May 13, 2012: Aviation Week Finale

    Aviation Week, continued; See Part One here, See part two here.

    Not yet having had our fill of of old planes, we ventured back down to Orange County Airport to take the plunge and see the nice people with the planes about joining in on one of their short trips.
    We dutifully filled out and signed waivers, paid our fee, and waited as the first flights departed and returned. As the flight before ours was in the air, they gave us a short briefing about how to enter the plane, where to sit, and what would happen in the air.
    Flight #2 returned, and the B-17  taxied to the front of the hangar as we waited outside. The passengers departed, then we were told to board.

    I did not take many pictures while we were in the air, as we were busy enjoying the short flight, and gawking at the scenery. The following video clips are sort-of a Blair-Witch point-of-view within the plane, but we are hopeful that there is enough to convey a sense of how fun it is to ride in one of these. I don't have a Go-Pro video camera yet, so the resolution is not great, and with the noise of the engines the audio is pretty worthless, so turn the volume down a bit.

B-17 ready to start engines.


B-24; the other ride


Boarding with engines running.
In this exciting clip, we board the plane through the tail door, and move forward through the waist, past the ball turret, through the radio room and bomb bay, to the forward cabin, right behind the pilots.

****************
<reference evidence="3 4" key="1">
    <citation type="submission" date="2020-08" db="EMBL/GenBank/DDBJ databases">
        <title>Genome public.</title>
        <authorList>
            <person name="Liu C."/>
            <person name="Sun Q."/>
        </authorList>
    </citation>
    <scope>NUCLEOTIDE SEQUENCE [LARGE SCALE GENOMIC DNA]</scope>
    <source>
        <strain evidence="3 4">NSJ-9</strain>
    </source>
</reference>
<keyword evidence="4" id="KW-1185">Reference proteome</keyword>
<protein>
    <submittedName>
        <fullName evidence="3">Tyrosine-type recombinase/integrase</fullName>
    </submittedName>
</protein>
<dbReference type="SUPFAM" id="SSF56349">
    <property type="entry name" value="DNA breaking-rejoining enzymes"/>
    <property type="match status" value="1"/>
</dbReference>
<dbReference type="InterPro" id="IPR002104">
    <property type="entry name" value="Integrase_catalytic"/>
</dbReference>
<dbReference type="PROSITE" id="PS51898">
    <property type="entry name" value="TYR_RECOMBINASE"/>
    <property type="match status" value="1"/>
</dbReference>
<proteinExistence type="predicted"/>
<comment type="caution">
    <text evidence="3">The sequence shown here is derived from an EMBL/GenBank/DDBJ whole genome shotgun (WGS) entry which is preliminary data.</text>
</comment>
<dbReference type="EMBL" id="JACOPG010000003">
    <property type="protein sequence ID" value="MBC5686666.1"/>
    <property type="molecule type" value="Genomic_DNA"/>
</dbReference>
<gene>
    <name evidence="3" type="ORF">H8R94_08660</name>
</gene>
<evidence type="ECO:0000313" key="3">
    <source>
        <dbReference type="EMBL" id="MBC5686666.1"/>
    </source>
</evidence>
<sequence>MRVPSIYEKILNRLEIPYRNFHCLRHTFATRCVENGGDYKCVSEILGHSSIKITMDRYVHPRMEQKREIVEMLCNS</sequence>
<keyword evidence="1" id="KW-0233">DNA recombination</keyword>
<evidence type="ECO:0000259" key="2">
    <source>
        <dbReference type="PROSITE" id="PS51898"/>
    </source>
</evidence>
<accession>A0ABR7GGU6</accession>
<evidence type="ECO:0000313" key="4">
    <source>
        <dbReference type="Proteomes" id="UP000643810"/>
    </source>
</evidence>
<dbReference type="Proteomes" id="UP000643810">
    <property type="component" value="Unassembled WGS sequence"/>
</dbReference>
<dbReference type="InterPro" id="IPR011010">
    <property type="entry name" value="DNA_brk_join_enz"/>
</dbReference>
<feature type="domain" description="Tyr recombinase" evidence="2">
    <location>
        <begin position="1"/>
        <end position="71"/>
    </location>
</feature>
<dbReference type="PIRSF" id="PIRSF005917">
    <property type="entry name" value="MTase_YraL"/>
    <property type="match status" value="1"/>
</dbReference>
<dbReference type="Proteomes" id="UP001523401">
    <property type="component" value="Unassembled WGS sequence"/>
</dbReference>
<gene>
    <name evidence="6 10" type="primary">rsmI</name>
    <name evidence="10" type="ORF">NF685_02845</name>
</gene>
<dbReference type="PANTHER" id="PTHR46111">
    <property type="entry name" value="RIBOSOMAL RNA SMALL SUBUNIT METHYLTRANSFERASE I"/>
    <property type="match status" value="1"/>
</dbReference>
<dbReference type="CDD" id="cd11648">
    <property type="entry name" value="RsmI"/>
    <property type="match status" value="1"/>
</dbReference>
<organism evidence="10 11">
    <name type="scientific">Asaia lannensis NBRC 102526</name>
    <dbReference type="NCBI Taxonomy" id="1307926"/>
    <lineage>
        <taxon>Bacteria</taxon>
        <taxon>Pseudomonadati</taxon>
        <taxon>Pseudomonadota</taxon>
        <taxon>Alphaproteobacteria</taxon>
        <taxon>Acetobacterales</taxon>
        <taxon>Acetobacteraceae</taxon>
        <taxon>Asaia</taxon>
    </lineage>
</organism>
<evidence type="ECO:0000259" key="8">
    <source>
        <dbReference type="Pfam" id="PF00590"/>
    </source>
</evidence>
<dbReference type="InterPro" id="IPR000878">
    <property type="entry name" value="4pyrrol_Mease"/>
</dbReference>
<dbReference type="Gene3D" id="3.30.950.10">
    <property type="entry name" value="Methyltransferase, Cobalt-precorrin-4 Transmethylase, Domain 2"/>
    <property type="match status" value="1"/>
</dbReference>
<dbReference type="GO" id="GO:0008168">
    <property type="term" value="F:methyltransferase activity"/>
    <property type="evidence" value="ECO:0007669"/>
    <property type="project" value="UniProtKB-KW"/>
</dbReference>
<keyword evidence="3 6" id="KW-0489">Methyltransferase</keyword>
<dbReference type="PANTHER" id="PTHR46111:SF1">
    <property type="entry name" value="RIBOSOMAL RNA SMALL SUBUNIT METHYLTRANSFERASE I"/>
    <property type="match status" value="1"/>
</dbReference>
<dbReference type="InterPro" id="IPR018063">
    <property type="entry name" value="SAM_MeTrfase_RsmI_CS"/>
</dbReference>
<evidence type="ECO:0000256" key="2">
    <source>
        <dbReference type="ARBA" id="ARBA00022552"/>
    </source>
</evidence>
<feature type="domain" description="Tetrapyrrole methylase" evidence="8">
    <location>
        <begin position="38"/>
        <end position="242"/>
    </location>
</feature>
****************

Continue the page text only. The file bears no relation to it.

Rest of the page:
video
     Immediately after take-off, we were allowed to get up and move around the plane. Since we were seated right behind the pilots, we had the first chance to go up into the nose.  In the clip, we are still climbing out of Orange County.


video


    Working our way back, we stopped briefly to look out of the top turret, then moved through the bomb bay, and stopped in the radio room. They fly the plane with the canopy above the radio room open, and they encouraged us to poke our heads out into the 150 mile-per-hour breeze.

video


The view outside: Newport Harbor in the background.

Outside view to port from the radio room.

    Continuing through toward the rear, past the ball turret, the waist is the roomiest part of the plane, with large windows at the two waist gun positions. We watched the coast of Sunset Beach and Surfside pass below the starboard wing:

video


Back in the Radio room again, I poked my head up as we reached Long Beach and began to turn around. The port of Long Beach and the Queen Mary are visible in the distance. The guy with the sunglasses is the flight engineer, then we move forward, back through the bomb bay.

video

    No one else was in the nose, so I went forward again and had the bubble to myself for quite a while. On commercial flights, one is never able to see directly ahead and watch the scenery approaching. The view from the nose is  amazing: it is possible to look down, as well as forward, and I sat in the bombardier's seat to watch the ground pass below.

video

The bombardier's view:


video